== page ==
As increasing amounts of data are made available to us, it’s possible to believe that some performances are predictable; a statistical modelling problem where power, coefficient of drag, air pressure and course profile reside at one end of the equation and a podium place, for a select few, is available at the other.
The elite men’s individual time trial title holders have done little to alter this perception. The rainbow jersey has changed hands among a narrow and slowly evolving group for the last decade. Until 2015, the previous 10 wins were shared amongst just five riders.
In contrast, the World Championship road race is recognised as a lottery. Extreme distance and demanding courses whittle down the field until the winner emerges from among the strongest riders. However, the vagaries of road racing are such that the podium is impossible to forecast with confidence. This year’s 261.4km elite men’s road race was no exception. Peter Sagan and Michael Matthews were expected to be competitive, but who could have predicted that Ramunas Navardauskas would stand on the third step?
Time-trials take place in a more controlled environment. This makes preparation and prediction easier. We can see evidence of this in the team event. Since the revival of the team time trial in 2012, some iteration of the Quickstep team has been on the men’s podium in every edition. BMC and Orica-GreenEDGE have been present on the podium in three out of four events and Specialized–Lululemon, later Velocio-SRAM Pro Cycling, have won every women’s team time trial since the event’s inception.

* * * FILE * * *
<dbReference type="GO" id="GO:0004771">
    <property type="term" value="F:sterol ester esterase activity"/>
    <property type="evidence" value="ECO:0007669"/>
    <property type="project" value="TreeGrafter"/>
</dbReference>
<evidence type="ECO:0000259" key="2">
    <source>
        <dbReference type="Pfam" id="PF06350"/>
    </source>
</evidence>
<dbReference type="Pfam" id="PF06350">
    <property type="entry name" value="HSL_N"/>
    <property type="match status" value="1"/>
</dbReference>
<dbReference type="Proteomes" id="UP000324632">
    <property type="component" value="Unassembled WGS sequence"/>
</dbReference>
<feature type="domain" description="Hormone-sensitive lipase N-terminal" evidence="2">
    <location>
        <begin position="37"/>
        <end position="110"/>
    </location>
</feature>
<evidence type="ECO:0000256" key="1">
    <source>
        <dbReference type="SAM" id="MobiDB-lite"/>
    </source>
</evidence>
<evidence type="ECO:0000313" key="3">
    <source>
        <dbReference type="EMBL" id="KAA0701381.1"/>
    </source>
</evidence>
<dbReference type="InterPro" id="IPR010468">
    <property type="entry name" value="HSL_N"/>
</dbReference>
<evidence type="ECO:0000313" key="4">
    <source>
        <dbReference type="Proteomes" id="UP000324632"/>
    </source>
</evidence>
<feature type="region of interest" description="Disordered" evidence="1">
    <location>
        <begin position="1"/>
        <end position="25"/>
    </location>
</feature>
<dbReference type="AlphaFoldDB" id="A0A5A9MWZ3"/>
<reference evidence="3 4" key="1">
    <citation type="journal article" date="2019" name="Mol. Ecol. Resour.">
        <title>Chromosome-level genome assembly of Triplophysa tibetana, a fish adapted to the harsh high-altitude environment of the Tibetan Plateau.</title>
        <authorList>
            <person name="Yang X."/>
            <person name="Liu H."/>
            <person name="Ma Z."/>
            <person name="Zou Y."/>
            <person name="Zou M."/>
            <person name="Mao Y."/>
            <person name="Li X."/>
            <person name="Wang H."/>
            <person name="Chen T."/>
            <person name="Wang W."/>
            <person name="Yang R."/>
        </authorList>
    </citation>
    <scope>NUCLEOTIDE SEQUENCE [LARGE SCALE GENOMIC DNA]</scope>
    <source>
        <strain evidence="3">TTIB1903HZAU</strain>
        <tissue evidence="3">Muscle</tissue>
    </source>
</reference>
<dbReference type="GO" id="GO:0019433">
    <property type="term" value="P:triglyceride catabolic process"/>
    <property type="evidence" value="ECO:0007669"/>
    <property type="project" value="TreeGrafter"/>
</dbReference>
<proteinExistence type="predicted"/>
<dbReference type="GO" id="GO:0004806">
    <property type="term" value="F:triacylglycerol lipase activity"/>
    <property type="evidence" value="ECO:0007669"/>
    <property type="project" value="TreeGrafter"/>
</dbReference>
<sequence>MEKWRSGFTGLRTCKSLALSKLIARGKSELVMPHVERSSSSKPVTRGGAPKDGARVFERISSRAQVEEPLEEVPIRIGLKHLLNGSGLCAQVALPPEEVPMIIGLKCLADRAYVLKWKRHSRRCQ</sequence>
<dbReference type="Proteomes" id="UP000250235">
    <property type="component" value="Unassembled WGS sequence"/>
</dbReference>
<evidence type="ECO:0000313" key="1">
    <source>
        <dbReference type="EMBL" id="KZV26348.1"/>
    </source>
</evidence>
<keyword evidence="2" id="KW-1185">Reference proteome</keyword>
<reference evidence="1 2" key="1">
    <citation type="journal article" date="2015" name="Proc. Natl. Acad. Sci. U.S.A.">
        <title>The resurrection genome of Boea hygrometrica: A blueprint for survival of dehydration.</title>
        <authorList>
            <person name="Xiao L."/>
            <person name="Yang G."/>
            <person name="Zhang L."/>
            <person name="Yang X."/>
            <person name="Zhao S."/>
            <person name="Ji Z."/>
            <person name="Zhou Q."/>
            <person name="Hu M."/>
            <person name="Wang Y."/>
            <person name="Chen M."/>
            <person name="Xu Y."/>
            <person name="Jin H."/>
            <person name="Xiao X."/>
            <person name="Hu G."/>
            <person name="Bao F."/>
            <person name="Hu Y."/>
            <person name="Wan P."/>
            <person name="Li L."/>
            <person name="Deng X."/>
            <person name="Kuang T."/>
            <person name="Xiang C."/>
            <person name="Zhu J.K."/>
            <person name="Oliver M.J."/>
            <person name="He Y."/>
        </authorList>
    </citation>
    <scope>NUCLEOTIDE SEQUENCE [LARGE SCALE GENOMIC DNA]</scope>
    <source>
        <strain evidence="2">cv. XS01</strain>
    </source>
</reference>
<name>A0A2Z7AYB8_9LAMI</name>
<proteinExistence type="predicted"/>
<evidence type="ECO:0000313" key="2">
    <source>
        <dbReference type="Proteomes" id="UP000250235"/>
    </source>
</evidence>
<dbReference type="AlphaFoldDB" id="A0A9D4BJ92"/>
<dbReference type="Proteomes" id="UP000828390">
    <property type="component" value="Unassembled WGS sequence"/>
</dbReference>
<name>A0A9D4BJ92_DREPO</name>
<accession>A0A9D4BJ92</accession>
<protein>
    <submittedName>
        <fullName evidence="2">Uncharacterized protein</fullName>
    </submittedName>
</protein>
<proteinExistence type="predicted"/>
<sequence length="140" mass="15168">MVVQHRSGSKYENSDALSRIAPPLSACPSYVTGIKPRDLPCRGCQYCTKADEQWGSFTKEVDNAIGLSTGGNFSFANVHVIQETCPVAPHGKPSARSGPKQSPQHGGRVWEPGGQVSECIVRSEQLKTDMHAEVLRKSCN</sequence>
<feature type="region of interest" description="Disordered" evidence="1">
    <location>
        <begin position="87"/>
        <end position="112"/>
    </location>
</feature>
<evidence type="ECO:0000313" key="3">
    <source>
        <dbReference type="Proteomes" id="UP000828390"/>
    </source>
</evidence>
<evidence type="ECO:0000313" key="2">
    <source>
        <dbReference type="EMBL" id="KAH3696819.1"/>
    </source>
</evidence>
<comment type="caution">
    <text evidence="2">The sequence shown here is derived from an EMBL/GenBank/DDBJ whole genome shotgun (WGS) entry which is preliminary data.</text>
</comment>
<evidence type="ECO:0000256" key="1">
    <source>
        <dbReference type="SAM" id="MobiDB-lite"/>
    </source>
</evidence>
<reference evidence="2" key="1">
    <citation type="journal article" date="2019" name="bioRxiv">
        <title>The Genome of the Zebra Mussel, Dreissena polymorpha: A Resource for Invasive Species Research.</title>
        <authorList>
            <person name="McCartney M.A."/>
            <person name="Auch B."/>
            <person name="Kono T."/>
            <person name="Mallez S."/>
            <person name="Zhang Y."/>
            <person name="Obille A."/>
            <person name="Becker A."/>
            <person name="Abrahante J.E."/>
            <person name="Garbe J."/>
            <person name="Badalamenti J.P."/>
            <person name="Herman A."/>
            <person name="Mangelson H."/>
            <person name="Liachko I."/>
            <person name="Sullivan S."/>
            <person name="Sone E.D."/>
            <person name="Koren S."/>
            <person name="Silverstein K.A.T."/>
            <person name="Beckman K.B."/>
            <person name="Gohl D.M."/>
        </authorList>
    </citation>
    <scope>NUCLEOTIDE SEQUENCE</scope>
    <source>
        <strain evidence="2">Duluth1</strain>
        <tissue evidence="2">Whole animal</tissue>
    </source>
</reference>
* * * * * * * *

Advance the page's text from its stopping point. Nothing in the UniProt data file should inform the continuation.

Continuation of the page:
Performance in the team time-trial has also provided hints to the form of individual riders. In previous years we’ve seen Tony Martin make huge pulls at the head of his team's train before securing the individual title later in the week. Vasil Kiryienka helped Team Sky to a bronze medal in 2013 before taking a respectable fourth place in the individual time trial. After watching Rohan Dennis’ heroic performance for BMC Racing in this year’s team event, many predicted that the Australian former hour record holder would be in contention for an individual medal.
However, the 2015 elite men’s individual event was a surprise to many. In the mixed zone, immediately following his ride, three times world champion Tony Martin was asked whether he had an explanation for the lack lustre performance of many of the favourites. “No”, was his succinct reply, but he may have simply said that they were not fast enough.
Martin languished in 7th place, off the podium for the first time since 2008 (where he also finished 7th). Tom Dumoulin was an unknown quantity following his demanding campaign at La Vuelta and perhaps the fatigue took its toll as he started strong then dropped to fifth position. Rohan Dennis finished in sixth place, failing to follow-up on his promising performance in the team time trial. In contrast, Kiryienka finally took home the gold medal after a string of near misses: fourth in 2013 and 2014, and third in 2012.